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Epidendrum magnoliae

Discussion in 'Orchid Species' started by goods, Jun 27, 2017.

  1. goods

    goods Well-Known Member Supporting Member

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    Location:
    Louisiana
    This species is the northernmost-occurring epiphytic orchid in terms of latitude in the New World (maybe worldwide). It appears there are at least two forms of this species, a southerly form from Florida and Mexico and a more northerly form that is native to Louisiana and the Gulf Coast. This form seems to be less robust in terms of bloom and plant size but is also extremely cold-tolerant. My plant is a division of a piece that was rescued off a magnolia tree set to be cut down. This is the first "presentable" blooming I've gotten.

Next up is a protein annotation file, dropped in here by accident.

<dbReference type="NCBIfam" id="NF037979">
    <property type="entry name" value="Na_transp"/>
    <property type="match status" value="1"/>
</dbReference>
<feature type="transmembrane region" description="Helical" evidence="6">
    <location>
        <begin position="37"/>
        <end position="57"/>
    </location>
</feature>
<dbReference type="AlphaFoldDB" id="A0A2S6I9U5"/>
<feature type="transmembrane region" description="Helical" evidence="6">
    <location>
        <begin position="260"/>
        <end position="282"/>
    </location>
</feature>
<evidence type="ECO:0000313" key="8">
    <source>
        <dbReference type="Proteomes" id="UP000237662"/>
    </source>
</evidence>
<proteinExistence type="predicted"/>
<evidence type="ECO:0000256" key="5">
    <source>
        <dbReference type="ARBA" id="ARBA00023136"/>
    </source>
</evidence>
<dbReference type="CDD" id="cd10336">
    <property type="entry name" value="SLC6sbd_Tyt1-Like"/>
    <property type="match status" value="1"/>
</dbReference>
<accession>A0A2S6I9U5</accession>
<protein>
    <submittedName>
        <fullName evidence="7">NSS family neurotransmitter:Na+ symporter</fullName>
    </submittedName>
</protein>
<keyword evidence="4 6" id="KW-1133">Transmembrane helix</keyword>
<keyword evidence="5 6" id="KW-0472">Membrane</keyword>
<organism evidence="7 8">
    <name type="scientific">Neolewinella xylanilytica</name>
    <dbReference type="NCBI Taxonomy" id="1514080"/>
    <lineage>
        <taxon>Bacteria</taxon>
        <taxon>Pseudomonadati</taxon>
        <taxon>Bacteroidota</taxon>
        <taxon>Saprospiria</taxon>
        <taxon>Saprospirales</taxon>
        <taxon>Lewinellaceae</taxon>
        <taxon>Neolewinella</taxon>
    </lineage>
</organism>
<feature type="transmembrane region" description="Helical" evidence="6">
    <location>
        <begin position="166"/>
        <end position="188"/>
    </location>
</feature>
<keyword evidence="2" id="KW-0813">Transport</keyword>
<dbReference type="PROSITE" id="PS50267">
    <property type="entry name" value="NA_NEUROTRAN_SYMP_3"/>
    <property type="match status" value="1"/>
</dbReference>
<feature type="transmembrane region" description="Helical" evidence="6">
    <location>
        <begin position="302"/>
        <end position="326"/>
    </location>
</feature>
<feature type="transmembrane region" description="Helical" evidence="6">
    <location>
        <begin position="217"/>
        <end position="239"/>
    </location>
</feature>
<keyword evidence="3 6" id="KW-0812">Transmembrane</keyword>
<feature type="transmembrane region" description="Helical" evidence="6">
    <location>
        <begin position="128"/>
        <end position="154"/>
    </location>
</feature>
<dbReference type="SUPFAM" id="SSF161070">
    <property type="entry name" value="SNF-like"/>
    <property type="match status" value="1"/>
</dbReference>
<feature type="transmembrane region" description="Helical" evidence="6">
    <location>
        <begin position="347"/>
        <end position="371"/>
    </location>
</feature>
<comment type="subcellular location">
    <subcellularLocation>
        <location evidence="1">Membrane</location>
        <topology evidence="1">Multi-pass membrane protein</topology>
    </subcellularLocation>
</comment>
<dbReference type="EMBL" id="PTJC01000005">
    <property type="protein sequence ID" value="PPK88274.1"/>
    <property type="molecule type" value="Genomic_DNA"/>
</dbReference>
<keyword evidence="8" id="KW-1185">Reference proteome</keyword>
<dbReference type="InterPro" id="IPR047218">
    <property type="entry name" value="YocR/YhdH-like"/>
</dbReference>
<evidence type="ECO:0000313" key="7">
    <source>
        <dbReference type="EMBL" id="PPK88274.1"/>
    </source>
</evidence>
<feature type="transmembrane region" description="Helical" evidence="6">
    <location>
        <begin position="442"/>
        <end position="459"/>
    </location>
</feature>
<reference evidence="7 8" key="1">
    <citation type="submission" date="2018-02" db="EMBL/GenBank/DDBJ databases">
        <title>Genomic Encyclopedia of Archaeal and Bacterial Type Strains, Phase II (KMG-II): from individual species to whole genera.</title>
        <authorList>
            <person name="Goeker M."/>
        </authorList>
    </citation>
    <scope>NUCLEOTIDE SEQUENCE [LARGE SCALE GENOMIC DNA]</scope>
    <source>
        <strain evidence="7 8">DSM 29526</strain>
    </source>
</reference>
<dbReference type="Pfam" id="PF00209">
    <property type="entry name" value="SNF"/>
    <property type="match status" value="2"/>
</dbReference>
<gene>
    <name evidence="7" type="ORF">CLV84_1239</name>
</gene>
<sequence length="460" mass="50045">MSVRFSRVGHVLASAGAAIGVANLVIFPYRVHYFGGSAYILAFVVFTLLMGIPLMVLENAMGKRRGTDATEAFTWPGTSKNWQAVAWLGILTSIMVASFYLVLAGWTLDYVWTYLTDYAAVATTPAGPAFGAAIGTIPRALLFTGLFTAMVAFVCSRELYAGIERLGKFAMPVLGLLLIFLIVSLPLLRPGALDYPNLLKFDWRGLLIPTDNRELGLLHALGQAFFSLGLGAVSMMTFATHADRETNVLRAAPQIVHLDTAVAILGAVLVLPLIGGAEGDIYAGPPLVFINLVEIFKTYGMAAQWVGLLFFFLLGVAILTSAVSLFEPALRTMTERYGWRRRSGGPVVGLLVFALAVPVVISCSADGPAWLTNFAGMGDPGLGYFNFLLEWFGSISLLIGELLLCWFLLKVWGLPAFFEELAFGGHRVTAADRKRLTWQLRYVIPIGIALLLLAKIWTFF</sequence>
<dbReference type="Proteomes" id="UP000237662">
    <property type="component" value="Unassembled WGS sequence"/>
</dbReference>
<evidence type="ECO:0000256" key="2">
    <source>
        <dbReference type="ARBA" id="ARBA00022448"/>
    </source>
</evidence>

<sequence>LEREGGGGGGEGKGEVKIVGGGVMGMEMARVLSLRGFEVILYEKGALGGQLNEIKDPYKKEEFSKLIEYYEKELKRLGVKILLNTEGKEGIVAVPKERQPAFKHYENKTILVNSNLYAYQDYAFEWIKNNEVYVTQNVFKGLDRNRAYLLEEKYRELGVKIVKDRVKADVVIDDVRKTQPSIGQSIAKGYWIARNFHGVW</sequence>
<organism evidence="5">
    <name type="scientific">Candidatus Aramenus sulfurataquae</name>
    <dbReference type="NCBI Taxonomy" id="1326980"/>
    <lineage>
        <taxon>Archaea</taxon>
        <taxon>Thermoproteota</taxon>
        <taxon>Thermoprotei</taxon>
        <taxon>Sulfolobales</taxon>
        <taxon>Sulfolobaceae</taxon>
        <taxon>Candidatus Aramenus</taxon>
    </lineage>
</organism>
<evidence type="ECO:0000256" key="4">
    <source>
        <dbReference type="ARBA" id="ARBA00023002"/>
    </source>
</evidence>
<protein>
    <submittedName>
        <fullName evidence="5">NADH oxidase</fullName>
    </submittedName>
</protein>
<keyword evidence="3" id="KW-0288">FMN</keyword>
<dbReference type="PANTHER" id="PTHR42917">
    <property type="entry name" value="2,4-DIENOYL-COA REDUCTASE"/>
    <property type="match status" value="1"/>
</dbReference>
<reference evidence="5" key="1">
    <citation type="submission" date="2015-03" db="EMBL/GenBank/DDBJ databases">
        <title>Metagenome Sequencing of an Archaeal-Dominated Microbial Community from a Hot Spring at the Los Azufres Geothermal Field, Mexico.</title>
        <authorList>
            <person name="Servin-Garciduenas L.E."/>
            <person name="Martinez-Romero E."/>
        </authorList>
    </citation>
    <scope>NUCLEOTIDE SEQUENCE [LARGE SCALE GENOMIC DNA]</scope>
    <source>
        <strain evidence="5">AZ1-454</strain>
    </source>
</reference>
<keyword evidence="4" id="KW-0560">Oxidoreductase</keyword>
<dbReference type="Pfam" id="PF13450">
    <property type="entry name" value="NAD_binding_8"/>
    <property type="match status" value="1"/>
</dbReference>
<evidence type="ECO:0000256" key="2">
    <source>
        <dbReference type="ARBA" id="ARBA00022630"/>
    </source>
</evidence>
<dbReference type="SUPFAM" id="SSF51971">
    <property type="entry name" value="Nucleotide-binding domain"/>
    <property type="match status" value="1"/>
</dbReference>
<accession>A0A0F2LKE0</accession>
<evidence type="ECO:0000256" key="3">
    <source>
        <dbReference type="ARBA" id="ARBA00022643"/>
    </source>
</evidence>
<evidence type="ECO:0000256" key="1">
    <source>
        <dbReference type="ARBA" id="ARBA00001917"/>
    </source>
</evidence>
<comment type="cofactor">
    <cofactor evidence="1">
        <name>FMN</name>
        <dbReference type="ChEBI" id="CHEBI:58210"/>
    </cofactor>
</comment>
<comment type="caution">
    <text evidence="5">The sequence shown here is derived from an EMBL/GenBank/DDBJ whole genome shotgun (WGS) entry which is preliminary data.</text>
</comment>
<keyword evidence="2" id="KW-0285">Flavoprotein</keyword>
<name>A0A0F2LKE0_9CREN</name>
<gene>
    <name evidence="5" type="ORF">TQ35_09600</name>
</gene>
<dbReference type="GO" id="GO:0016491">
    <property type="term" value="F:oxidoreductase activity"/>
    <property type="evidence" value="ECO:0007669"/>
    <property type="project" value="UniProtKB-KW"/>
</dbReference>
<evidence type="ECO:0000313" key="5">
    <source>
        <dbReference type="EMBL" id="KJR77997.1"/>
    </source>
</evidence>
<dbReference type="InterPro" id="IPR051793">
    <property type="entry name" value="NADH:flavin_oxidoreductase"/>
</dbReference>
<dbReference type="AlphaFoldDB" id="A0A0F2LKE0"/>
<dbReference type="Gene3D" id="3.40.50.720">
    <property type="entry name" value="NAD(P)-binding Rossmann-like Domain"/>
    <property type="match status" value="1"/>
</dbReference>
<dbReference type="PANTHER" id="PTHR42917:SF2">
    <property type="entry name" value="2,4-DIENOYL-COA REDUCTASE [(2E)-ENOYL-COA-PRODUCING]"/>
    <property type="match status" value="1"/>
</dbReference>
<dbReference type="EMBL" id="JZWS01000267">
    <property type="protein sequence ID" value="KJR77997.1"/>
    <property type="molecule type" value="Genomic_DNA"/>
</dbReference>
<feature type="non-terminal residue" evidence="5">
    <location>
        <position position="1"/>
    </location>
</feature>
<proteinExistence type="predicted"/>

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    naoki and Kipper like this.
  2. KellyW

    KellyW Orchid wonk Staff Member Supporting Member

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    Location:
    Redding, California, USA
    Zach, I have one of the southern varieties that is currently struggling a bit. I can't quite figure out how much light it wants. Any suggestions?
     
  3. goods

    goods Well-Known Member Supporting Member

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    Location:
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    Kelly, I grow this one next to a Catt. aclandiae that blooms regularly, but I would say it's in the realm of bright shade. I've seen this local variety in habitat, and I can say that it doesn't get a ton of really bright, direct light. It's most often found on magnolia or live oak, both of which can be very dense (and evergreen).

    With that said, a friend of mine in New Orleans grows the Mexican form wonderfully with little cover right next to a specimen of R. digbyana.